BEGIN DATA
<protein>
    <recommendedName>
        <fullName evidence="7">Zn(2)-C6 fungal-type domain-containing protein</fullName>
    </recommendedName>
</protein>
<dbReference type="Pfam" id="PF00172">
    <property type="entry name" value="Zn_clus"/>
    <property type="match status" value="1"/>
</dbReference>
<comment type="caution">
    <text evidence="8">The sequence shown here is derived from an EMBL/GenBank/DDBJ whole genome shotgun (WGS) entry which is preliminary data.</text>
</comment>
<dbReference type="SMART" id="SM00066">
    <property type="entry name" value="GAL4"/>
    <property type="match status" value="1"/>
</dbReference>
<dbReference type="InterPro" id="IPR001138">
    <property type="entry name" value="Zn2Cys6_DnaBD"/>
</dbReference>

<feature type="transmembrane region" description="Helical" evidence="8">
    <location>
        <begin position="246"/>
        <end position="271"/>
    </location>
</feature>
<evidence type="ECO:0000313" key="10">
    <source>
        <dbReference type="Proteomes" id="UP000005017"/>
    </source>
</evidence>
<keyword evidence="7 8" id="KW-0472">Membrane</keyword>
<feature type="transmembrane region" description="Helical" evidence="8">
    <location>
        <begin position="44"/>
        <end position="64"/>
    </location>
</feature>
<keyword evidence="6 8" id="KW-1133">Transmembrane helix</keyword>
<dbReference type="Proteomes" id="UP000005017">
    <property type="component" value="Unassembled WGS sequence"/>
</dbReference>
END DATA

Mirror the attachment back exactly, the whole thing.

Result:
<protein>
    <recommendedName>
        <fullName evidence="7">Zn(2)-C6 fungal-type domain-containing protein</fullName>
    </recommendedName>
</protein>
<dbReference type="Pfam" id="PF00172">
    <property type="entry name" value="Zn_clus"/>
    <property type="match status" value="1"/>
</dbReference>
<comment type="caution">
    <text evidence="8">The sequence shown here is derived from an EMBL/GenBank/DDBJ whole genome shotgun (WGS) entry which is preliminary data.</text>
</comment>
<dbReference type="SMART" id="SM00066">
    <property type="entry name" value="GAL4"/>
    <property type="match status" value="1"/>
</dbReference>
<dbReference type="InterPro" id="IPR001138">
    <property type="entry name" value="Zn2Cys6_DnaBD"/>
</dbReference>

<feature type="transmembrane region" description="Helical" evidence="8">
    <location>
        <begin position="246"/>
        <end position="271"/>
    </location>
</feature>
<evidence type="ECO:0000313" key="10">
    <source>
        <dbReference type="Proteomes" id="UP000005017"/>
    </source>
</evidence>
<keyword evidence="7 8" id="KW-0472">Membrane</keyword>
<feature type="transmembrane region" description="Helical" evidence="8">
    <location>
        <begin position="44"/>
        <end position="64"/>
    </location>
</feature>
<keyword evidence="6 8" id="KW-1133">Transmembrane helix</keyword>
<dbReference type="Proteomes" id="UP000005017">
    <property type="component" value="Unassembled WGS sequence"/>
</dbReference>